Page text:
Segmentation, synapses, and identifying regions annotate and give biological meaning to the grayscale data. For segmentation, we assign a 64 bit neuron ID to each voxel. Despite the larger size per voxel compared with the grayscale, the storage required is much smaller since segmentation compresses well. Although the voxel level segmentation is not needed for connectivity queries, it may be useful for tasks such as computing areas and cross-sections at the full resolution available, or calculating the distance between a feature and the boundary.

Synapses are stored as point annotations – one point for a presynaptic T-bar, and one point for each of its postsynaptic densities . The segmentation can then be consulted to find the identity of the neurons containing their connecting synapses.

The compartment map of the brain is stored as a volume specified at a lower resolution, typically a 32 × 32 × 32 voxel grid. At 8 nm voxels, this gives a 256 nm resolution for brain regions, comparable to the resolution of confocal laser scanning microscopy.

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The Brain And Nervous System

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The brain is the most complex part of the human body. It is the center of consciousness and also controls all voluntary and involuntary movement and bodily functions. It communicates with each part of the body through the nervous system, a network of channels that carry electrochemical signals.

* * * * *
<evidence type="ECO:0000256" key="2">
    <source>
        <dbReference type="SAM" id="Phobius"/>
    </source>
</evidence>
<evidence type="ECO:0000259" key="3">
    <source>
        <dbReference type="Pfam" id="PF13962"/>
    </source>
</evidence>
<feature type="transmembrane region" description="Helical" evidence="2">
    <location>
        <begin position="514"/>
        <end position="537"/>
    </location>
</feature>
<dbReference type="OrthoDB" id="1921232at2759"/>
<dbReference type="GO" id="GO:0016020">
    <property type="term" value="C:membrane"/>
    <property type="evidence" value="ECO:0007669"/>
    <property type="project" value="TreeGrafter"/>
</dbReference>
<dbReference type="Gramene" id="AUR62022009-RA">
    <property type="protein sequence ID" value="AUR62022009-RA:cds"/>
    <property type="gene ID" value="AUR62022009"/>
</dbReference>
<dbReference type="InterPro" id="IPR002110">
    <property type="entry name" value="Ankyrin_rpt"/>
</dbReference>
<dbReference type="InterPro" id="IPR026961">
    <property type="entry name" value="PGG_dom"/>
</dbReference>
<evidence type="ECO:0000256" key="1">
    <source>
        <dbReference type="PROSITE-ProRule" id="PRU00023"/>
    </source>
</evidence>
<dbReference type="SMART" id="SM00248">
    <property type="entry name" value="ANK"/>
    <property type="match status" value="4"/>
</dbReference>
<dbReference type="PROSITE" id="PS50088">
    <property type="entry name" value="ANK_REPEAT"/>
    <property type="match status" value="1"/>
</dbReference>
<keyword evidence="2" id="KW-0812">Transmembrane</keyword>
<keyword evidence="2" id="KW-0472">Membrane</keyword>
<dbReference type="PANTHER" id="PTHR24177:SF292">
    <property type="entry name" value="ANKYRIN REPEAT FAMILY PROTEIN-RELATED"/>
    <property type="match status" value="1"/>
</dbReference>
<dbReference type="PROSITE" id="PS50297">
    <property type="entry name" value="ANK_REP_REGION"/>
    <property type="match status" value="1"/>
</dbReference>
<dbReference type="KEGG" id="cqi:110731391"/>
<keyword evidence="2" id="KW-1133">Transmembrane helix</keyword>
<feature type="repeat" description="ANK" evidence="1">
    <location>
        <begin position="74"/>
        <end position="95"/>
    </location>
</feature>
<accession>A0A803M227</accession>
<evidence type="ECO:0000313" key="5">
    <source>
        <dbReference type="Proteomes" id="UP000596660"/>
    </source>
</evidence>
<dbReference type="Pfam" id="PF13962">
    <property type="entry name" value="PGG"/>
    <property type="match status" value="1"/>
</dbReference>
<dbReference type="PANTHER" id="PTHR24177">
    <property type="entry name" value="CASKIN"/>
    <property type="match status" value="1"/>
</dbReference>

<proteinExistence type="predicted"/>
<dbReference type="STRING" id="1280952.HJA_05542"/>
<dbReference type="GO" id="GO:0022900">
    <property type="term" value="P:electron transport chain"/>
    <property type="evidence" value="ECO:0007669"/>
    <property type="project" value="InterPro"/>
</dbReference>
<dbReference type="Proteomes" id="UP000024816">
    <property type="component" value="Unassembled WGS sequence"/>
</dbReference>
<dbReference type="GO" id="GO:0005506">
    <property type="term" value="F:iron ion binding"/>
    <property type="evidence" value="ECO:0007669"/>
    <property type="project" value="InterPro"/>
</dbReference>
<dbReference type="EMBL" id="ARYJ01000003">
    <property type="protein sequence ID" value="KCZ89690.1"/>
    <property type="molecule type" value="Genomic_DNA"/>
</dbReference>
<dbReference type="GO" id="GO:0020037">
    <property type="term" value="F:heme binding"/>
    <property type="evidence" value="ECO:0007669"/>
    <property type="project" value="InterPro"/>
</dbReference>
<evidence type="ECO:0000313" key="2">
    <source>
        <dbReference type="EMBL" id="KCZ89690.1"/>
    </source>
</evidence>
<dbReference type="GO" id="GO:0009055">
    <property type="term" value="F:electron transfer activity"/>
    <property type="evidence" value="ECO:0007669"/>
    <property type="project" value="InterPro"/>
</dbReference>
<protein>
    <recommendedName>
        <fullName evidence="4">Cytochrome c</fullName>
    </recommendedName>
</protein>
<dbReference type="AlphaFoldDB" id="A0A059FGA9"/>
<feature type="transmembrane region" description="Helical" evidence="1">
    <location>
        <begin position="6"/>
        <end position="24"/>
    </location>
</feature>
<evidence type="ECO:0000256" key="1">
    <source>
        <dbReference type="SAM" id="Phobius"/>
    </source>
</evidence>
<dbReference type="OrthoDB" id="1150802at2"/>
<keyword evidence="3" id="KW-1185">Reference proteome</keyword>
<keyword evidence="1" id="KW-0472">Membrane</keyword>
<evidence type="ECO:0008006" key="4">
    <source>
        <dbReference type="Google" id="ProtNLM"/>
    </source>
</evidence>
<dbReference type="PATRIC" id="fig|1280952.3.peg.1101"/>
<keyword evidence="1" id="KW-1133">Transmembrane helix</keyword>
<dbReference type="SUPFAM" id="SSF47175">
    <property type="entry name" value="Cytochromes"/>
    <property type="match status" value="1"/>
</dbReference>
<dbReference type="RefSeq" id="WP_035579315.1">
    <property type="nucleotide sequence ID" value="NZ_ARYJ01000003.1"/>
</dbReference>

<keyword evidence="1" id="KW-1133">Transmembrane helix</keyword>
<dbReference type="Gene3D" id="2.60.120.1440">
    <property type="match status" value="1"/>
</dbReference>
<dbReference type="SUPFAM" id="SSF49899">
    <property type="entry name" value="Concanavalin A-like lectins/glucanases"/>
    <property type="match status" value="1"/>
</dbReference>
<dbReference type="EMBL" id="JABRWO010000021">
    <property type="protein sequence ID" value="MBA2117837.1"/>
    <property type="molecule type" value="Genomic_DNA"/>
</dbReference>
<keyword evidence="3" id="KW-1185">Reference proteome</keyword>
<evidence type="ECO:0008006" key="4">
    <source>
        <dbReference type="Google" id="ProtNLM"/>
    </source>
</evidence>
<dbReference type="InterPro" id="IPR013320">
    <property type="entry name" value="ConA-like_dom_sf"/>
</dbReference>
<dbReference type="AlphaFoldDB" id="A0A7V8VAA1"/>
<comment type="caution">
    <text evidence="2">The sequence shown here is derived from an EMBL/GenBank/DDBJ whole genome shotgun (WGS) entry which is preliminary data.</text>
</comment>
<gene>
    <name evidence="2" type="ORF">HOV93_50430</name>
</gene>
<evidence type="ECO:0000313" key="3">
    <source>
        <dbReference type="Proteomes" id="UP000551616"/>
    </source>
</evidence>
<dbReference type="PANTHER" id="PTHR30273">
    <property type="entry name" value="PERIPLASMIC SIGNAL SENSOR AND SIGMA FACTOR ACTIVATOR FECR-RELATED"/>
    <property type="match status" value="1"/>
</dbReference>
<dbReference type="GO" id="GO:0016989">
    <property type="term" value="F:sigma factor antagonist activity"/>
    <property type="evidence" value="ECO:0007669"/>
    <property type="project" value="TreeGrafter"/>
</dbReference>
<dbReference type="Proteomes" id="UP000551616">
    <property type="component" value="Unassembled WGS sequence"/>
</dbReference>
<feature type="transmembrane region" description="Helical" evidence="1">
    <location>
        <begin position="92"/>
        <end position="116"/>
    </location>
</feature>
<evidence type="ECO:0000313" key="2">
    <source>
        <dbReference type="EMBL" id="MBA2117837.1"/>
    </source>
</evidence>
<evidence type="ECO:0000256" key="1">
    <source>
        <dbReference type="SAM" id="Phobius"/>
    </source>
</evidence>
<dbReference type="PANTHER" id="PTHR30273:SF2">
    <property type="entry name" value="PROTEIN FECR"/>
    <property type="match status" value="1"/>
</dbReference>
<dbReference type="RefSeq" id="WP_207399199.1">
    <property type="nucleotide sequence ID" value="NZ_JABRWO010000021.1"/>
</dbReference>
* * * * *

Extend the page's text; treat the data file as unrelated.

Ability To Recognise People

Jon adds, ‘Octopuses appear to be able to recognise individuals outside of their own species, including human faces. It’s not unique behaviour – some mammals and crows can do it too – but it is rather unusual.’

Scientific American reported a story from the University of Otago in New Zealand where a captive octopus apparently took a dislike to one of the staff. Every time the person passed the tank, the octopus squirted a jet of water at her.

Biologists at the Seattle Aquarium designed an experiment to test the recognition abilities of the giant Pacific octopus.

Over the course of two weeks, one person fed a group of octopuses regularly, while another person touched them with a bristly stick. At the end of the experiment, the octopuses behaved differently to the ‘nice’ keeper and the ‘mean’ one, which confirmed the octopuses could distinguish the two individuals, despite the fact they wore identical uniforms.

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What Does A Synapse Look Like

The axon terminal of the presynaptic neuron conducts electrical signals called action potentials towards the synapse. The end of the axon terminal has a slight swelling known as the synaptic knob. This is where chemical messengers called neurotransmitters are made and strored. The synaptic knob of the presynaptic neuron is located near the postsynaptic neuron. The space between the two neurons is called the synaptic cleft, and is too wide to allow current to pass directly from one cell to another, preventing the transference of action potentials between neurons.